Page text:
uk army
Soldiers of the British Army's 2 Signal Regiment parade in York, England, May 24, 2013, as they marked the completion of the unit's eight-month tour of duty in Afghanistan. Reuters/Nigel Roddis

Up to 30,000 British army troops could be laid off in coming years, reducing the army’s strength to just 50,000, according to a leading British defense policy think tank. If this happens, the country’s army would be reduced to its lowest numbers since the 1770s, when the U.K. lost its American colonies.

The report, released by the Royal United Services Institute (RUSI), reportedly analyzed the budget plans of the main political parties in the U.K., and provided a “pessimistic” and “optimistic” forecast for the country’s military, according to media reports. Malcolm Chalmers, the organization’s director of U.K. defence policy studies, reportedly warned that because no party had so far promised to safeguard the defense budget, the military could face a massive cull during the next parliament.

In the pessimistic scenario, with a 10 percent cut in the defense budget, the total defense personnel, including the air force and the navy, could fall to 115,000, the report warned. Even in the optimistic scenario, the numbers are predicted to fall to 130,000 from the current 145,000.

“In either scenario, the result will be a remarkably sharp reduction in the footprint of defence in U.K. society over a decade,” Chalmers said, adding that the army would face the bulk of the cuts, according to a report by The Telegraph. “The government is not yet convinced that strategic security risks are high enough to justify an exemption for defence from austerity.”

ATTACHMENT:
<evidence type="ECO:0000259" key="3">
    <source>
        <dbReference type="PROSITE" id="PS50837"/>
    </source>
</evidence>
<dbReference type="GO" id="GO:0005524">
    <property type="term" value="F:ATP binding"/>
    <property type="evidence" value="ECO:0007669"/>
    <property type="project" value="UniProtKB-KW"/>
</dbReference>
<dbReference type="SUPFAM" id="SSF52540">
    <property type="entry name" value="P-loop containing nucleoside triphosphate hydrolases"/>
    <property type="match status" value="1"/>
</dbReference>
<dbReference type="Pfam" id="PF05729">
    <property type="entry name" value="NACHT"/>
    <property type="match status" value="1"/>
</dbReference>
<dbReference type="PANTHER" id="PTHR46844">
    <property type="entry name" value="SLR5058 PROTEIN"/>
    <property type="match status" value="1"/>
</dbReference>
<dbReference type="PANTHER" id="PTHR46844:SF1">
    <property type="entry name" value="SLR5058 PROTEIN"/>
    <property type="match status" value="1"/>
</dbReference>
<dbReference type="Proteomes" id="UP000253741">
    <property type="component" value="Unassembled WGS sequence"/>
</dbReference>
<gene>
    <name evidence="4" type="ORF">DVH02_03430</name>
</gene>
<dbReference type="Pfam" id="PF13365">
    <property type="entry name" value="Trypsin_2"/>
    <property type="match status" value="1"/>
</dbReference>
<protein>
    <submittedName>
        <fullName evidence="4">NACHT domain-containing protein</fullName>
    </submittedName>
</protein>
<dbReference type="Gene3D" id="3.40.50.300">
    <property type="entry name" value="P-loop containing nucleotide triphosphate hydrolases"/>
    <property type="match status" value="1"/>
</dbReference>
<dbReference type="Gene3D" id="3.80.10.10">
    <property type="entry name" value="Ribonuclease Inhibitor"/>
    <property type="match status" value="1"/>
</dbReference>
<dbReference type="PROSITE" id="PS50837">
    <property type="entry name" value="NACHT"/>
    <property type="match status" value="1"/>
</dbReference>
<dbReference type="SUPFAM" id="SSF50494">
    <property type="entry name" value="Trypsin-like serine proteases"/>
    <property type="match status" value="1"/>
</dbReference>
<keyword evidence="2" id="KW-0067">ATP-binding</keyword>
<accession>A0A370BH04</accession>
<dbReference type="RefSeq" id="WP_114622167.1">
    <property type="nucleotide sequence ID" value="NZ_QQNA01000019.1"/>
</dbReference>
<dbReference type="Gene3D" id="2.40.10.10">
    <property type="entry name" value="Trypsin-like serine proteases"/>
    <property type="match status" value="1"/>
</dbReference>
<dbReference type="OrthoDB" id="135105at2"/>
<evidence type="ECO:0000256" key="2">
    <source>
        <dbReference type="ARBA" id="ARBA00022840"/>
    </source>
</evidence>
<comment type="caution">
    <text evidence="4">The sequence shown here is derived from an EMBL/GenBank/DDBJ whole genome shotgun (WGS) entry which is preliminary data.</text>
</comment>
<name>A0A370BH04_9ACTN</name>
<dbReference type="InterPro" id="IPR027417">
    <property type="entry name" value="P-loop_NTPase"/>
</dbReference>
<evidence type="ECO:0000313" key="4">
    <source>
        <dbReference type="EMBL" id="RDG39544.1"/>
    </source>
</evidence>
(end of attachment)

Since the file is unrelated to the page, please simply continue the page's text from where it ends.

The report comes amid a continuing austerity drive in the U.K. The British army was already scheduled to undergo a 20 percent reduction in regular troop numbers by the end of the decade, to 82,000 in 2020 from 102,000 in 2010, according to a BBC report.

U.K.’s defense cuts have also worried its allies, including the U.S., at a time when relations with Russia’s Vladimir Putin are strained and the threat from the Islamic State group in Iraq and Syria is growing. Last week, Raymond Odierno, chief of staff of the U.S. Army, had said that he was “very concerned” about the impact of the defense cuts.

Richard Dannatt, the former head of the British army, told the Telegraph that the report made for “sober reading,” adding: “People are quite right to be concerned about our overall security, given present world circumstances.”